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Piedmont: Reduce Chronic Inflammation

Chronic inflammation is a type of long-term inflammation that persists in the body for weeks, months, or even years. Unlike acute inflammation, which is a short-term response to injury or infection, chronic inflammation can be harmful to the body and has been linked to a range of chronic diseases, such as heart disease, diabetes, arthritis, and some types of cancer.

Chronic inflammation can be caused by a variety of factors, such as a poor diet, lack of exercise, chronic stress, exposure to environmental toxins, or an underlying medical condition. Over time, chronic inflammation can damage tissues and cells in the body, leading to a range of health problems.

Symptoms of chronic inflammation may include fatigue, joint pain, stiffness, skin rashes, or digestive problems. However, some people with chronic inflammation may not have any noticeable symptoms at all.

10 Key Takeaways

  1. Follow an anti-inflammatory diet: An anti-inflammatory diet is rich in fruits, vegetables, whole grains, and healthy fats. These foods are high in nutrients and antioxidants that can help reduce inflammation in the body. Examples of foods to include in an anti-inflammatory diet include leafy greens, berries, nuts, fatty fish, and olive oil.

  2. Exercise regularly: Exercise is an effective way to reduce inflammation in the body. Regular physical activity can help reduce oxidative stress and improve circulation, which can help reduce inflammation. Aim for at least 30 minutes of moderate exercise per day, such as brisk walking or cycling.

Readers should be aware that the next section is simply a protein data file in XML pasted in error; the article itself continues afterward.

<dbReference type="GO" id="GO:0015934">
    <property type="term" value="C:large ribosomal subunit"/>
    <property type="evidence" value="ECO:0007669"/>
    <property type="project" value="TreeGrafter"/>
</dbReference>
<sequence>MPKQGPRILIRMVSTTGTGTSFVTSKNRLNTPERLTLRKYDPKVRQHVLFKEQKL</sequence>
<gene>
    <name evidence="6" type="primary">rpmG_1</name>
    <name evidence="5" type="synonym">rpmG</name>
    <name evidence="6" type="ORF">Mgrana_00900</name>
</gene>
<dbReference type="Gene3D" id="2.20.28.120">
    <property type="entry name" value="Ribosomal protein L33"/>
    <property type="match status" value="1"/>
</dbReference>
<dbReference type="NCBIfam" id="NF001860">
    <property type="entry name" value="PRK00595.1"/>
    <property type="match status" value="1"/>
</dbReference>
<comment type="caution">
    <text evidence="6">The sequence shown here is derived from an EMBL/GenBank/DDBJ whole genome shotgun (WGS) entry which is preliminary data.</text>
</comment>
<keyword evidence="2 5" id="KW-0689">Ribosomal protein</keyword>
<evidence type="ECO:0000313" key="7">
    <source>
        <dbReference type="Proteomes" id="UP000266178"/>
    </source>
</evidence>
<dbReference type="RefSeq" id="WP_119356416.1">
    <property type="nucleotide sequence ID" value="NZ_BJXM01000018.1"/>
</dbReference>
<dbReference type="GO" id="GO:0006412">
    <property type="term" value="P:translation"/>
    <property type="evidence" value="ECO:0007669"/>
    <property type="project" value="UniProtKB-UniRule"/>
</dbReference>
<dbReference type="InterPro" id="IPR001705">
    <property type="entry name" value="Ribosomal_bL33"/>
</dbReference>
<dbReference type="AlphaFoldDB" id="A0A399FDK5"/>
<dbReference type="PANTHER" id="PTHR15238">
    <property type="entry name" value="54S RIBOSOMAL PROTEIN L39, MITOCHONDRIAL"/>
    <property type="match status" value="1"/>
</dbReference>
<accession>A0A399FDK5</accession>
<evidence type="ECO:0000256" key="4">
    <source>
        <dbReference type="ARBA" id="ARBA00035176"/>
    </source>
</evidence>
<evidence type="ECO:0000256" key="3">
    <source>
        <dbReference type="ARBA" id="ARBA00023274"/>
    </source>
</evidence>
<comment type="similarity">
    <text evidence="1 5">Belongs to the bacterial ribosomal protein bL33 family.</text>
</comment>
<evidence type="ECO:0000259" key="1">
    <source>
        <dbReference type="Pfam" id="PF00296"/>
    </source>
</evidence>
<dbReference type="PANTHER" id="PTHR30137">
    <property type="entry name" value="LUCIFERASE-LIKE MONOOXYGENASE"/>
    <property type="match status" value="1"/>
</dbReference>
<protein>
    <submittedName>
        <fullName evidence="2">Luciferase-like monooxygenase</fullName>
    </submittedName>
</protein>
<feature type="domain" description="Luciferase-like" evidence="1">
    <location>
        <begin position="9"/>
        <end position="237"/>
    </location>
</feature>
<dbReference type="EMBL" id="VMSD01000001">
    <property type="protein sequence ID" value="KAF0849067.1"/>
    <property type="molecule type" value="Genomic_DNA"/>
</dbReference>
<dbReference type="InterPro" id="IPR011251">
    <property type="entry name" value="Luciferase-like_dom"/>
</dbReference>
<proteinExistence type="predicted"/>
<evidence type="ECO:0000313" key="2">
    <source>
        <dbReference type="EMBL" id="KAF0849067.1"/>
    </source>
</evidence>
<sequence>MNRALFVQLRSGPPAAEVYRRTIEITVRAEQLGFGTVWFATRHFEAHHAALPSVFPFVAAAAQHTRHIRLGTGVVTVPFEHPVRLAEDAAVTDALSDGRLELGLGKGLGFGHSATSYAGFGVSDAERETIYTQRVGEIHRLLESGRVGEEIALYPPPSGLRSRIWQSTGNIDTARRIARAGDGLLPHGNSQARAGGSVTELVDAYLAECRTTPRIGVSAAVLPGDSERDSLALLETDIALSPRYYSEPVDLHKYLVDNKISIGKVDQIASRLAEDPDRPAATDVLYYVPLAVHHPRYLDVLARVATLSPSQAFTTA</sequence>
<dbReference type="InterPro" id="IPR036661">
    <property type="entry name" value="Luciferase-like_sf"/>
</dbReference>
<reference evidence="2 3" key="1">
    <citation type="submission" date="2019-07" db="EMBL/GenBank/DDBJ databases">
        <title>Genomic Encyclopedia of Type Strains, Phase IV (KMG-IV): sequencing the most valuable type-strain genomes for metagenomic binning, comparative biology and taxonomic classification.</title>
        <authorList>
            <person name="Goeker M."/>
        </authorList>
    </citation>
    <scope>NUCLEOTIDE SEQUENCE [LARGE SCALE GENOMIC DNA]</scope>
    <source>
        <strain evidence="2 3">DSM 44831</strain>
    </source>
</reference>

3. Practice stress reduction techniques: Stress can trigger inflammation in the body, so practicing relaxation techniques such as meditation, yoga, or deep breathing can help reduce inflammation. These practices can also help improve mental health and overall well-being.

  4. Get enough sleep: Chronic sleep deprivation can increase inflammation in the body. Aim for 7-9 hours of sleep per night to help reduce inflammation and support overall health.

  5. Use natural anti-inflammatory herbs and spices: Many herbs and spices have natural anti-inflammatory properties. For example, turmeric contains a compound called curcumin that has been shown to reduce inflammation in the body. Other anti-inflammatory herbs and spices include ginger, garlic, cinnamon, and rosemary.

  6. Stay hydrated: Drinking plenty of water and other hydrating fluids can help reduce inflammation by flushing toxins out of the body. Aim to drink at least 8 glasses of water per day, and avoid sugary or caffeinated beverages that can dehydrate the body.

  7. Avoid processed foods: Processed foods are often high in sugar and unhealthy fats, which can increase inflammation in the body. Eating whole, unprocessed foods is a better choice for reducing inflammation. Choose foods that are minimally processed, such as whole grains, fresh fruits and vegetables, and lean protein sources.

  8. Maintain a healthy weight: Being overweight or obese can increase inflammation in the body, so maintaining a healthy weight through a balanced diet and regular exercise is important. Aim for a body mass index (BMI) in the healthy range of 18.5-24.9.

  9. Practice good oral hygiene: Poor oral health can lead to inflammation in the body, so practicing good oral hygiene by brushing and flossing regularly can help reduce inflammation. See a dentist regularly for check-ups and cleanings.

  10. Spend time in nature: Spending time in nature has been shown to reduce inflammation and improve overall health. Exposure to natural environments can help reduce stress and promote relaxation, which can help reduce inflammation in the body. Try spending time outdoors by going for a walk in the park or hiking in the woods.


  1. Hunter, P. (2012). The inflammation theory of disease: The growing realization that chronic inflammation is crucial in many diseases opens new avenues for treatment. EMBO Reports, 13(11), 968-970. doi: 10.1038/embor.2012.142

  2. Weyand, C. M., & Goronzy, J. J. (2013). Immunometabolism in the management of rheumatic diseases. Arthritis Research & Therapy, 15(1), 1-10. doi: 10.1186/ar4088


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